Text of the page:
Maldivian government authorities are providing emergency services and relief funds to island communities battered by three weeks of “extreme weather”.
The National Disaster Management Centre (NDMC) issued a statement today (May 15) urging island and atoll councils to report any damage caused by the “harsh weather” as soon as possible.
President Mohamed Waheed Hassan Manik met with officials from the Maldives Police Service, the Maldives National Defence Force (MNDF), the NDMC, and other high-ranking government officials yesterday (May 14) to discuss damages sustained and relief counter measures being taken nationwide.
Waheed provided assurances that government authorities will collaborate with island communities to provide “all the assistance and support needed”. Thus, it was decided state funds will be provided to assist “those islands with maximum damage” through the Ministry of Finance and Treasury’s contingency budget.
State funds will not be released directly to NDMC, instead the Finance Ministry will maintain control of money allocated for relief efforts and “coordinate bills” with the centre, NDMC Project Director Hisan Hassan told Minivan News today.
The exact amount of emergency relief funds will be determined today, Hassan added.
Meanwhile, the MNDF and police have issued precautionary warnings to the public due to the severe weather conditions.
The Coast Guard issued a request yesterday that “all travelers to take necessary precautionary measures before setting on their journeys due to the severe weather with heavy rain and thunderstorms… particularly in the northern and southern regions of the Maldives.”
They recommended travelers test communications sets and obtain updated weather forecasts before embarking on any journeys.
The Coast Guard further stated that average wind speeds of 15-25 miles per hour (mph) in the southern atolls and 7-17 mph are expected in the northern atolls, while wind gusts during thunderstorms will reach 40-50 mph.
Additionally, the police issued an SMS bulletin today also warning the public to “take precautionary measures due to the bad weather”.
A “white bulletin” was also issued by the Maldives Meteorological Service (MET) today, warning that the central atolls can expect average winds speeds of 23-30 mph.
Food shortages and flooding
Thus far damage assessment reports have been submitted by 12 islands from seven atolls – Shaviyani, Meemu, Dhaalu, Thaa, Laamu, Fuvahmulah, and Addu City – representing regions from the far north to the far south of the Maldives, the NDMC told Minivan News today.
Hassan explained that other islands have reported storm-related damage directly to the media or have spoken with the NDMC, but have yet to official report these issues to the centre.
Flooding due to three weeks of severe weather and heavy rain has damaged households, sewerage systems, as well as caused extensive agricultural destruction, according to Hassan.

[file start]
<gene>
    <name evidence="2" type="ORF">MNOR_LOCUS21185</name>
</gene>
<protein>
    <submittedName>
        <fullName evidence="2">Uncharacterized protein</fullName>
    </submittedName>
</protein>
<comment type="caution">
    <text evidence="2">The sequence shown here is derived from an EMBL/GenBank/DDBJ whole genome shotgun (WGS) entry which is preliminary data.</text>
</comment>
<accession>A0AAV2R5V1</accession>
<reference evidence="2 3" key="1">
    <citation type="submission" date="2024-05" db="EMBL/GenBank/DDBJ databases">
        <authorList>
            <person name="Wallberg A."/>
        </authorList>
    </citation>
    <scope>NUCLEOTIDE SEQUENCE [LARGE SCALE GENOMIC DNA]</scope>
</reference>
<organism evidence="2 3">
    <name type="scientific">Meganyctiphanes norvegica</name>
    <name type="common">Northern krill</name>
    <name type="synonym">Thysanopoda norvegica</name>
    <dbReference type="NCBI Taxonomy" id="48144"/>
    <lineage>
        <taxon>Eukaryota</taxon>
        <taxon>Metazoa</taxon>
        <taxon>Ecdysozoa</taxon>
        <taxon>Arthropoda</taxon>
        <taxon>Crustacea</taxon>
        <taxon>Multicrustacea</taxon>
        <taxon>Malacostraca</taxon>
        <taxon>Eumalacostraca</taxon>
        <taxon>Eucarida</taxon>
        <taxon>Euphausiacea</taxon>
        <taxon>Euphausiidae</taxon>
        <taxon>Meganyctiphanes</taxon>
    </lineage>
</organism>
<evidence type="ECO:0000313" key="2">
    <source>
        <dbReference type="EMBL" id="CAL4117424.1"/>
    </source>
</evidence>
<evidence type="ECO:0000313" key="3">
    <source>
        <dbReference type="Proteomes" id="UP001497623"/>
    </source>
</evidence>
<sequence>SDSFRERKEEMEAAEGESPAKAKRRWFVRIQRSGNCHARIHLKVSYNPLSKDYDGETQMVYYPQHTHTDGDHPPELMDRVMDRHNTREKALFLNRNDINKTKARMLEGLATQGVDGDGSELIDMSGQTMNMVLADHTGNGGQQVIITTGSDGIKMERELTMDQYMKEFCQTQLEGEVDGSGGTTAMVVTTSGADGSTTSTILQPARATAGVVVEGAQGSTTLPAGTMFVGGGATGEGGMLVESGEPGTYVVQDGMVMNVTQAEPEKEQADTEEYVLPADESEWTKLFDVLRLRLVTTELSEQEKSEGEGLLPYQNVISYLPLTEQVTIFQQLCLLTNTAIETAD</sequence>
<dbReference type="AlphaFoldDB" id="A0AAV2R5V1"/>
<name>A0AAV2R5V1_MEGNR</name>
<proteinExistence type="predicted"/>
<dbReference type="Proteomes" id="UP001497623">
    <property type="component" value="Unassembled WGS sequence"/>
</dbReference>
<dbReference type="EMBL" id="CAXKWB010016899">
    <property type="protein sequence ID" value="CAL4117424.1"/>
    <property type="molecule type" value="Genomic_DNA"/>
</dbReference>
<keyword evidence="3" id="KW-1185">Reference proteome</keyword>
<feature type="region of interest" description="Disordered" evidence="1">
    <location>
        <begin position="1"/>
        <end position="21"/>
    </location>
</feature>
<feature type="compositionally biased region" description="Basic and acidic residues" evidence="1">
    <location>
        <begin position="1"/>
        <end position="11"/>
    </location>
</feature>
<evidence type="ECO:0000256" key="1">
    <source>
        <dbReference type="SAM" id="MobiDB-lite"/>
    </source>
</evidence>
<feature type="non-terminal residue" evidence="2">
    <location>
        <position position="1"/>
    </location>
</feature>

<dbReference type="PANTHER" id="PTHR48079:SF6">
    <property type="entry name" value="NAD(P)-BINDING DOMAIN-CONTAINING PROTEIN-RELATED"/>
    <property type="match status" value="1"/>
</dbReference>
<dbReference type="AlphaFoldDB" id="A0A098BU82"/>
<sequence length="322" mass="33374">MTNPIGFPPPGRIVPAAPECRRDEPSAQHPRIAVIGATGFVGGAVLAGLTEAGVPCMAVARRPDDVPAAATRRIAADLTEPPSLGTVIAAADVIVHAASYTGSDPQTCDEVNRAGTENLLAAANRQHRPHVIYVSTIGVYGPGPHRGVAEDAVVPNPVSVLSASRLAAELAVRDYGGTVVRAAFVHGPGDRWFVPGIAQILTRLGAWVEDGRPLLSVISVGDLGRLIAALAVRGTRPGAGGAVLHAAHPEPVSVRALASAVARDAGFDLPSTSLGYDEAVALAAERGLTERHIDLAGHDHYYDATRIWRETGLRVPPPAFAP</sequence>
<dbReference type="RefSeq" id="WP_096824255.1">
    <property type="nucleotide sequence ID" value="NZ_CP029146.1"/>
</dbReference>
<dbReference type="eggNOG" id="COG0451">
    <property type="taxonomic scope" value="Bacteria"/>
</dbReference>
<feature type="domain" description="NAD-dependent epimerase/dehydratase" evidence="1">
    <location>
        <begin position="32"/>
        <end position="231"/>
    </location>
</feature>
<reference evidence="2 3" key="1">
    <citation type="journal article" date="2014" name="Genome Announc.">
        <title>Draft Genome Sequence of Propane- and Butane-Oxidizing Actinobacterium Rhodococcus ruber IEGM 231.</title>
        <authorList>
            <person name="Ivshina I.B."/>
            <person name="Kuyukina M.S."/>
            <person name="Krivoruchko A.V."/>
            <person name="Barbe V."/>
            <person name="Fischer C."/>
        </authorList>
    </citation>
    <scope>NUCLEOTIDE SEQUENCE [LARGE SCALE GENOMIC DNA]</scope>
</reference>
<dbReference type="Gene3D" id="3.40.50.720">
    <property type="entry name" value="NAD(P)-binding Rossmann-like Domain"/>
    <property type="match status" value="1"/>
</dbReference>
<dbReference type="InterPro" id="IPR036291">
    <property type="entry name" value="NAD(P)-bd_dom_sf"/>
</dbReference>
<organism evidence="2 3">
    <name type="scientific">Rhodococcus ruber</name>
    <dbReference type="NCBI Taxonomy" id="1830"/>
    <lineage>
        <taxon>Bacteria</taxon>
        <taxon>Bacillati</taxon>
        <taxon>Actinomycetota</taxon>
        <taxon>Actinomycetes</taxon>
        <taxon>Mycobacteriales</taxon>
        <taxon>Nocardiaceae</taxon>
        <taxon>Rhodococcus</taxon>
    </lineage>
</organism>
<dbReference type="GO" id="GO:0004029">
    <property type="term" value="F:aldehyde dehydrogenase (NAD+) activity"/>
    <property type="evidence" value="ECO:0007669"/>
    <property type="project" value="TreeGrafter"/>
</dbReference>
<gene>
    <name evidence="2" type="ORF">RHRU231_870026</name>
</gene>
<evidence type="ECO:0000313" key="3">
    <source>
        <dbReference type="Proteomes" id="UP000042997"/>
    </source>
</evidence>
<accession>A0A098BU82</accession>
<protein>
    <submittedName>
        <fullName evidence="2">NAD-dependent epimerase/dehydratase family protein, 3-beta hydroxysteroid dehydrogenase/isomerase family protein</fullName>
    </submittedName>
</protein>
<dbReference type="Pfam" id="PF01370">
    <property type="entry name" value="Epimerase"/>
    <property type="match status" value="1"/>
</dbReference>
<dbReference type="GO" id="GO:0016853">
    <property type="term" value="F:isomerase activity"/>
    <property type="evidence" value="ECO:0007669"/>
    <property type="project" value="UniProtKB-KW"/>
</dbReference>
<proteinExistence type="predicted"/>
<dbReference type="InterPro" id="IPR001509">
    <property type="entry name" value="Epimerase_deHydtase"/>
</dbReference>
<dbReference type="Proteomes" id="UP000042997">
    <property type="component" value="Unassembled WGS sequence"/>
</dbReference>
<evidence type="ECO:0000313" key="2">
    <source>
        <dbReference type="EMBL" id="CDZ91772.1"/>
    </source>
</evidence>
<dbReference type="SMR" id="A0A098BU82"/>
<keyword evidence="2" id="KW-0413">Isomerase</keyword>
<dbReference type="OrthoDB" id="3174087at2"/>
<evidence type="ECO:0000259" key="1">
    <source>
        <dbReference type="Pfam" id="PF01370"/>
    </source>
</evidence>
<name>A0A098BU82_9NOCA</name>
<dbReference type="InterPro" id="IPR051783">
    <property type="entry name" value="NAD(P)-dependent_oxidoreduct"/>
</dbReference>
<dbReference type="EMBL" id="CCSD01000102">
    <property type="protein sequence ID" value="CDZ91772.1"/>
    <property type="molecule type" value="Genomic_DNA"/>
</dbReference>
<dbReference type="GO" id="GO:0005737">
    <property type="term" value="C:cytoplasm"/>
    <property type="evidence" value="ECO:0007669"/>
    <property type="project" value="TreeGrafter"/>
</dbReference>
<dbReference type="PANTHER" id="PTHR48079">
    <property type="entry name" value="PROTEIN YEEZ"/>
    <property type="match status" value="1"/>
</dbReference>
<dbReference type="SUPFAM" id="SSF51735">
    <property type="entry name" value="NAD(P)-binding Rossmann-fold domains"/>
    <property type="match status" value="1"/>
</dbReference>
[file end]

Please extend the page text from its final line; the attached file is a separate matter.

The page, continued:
Food shortages on some islands have resulted from agricultural damage and the disruption of transportation and supply networks due to bad weather.
“All islands import food from Male’, however the seas have been so rough [supply] boats are still in Male’ and unable to reach the islands,” Hassan explained. “Yesterday the State Trading Organisation (STO) announced the they will try to send [food supplies] somehow.”
STO is not providing free food-stuffs to islands, rather they are seeking ways to reach the islands so community shops can restock. Normally, supply boats travel between the atolls at least twice a week, according to Hassan.
“Some small islands’ [residents] are a little afraid to travel to a nearby island [to resupply] because travel is difficult,” he said.
Hassan emphasised that food shortages have not reached “emergency situation” levels.
“For the time being there is no emergency. If an island completely runs out of food, the MNDF is always on board [collaborating] with STO and NDMC, and will send vessels,” said Hassan.
The MNDF and police will deploy and provide first response emergency services, if necessary, he added.
“The MNDF is also assisting with flood relief. They take fire fighting equipment to islands and help pump water,” said Hassan.
“Houses are flooding because they are not built on high platforms, so with one or one and a half feet of flooding, water will rush into homes,” he added.
Hassan emphasised the need for people to “take responsibility” and precautionary measures to ensure their safety in the bad weather conditions.
“They should not wait until flood waters reach knee-high levels and require the MNDF to provide assistance,” Hassan said.
“People should move [their] belongings to higher ground, get rid of old trees and branches, clean their roofs, and collect rainwater in tanks. Also, sandbags should be used to minimise further flooding,” he added.
Ensuring roofs and houses are secure is also essential given the strong winds that have accompanied the recent severe storms.
The NDMC is coordinating with the relevant ministry’s to ensure damages are evaluated and addressed promptly.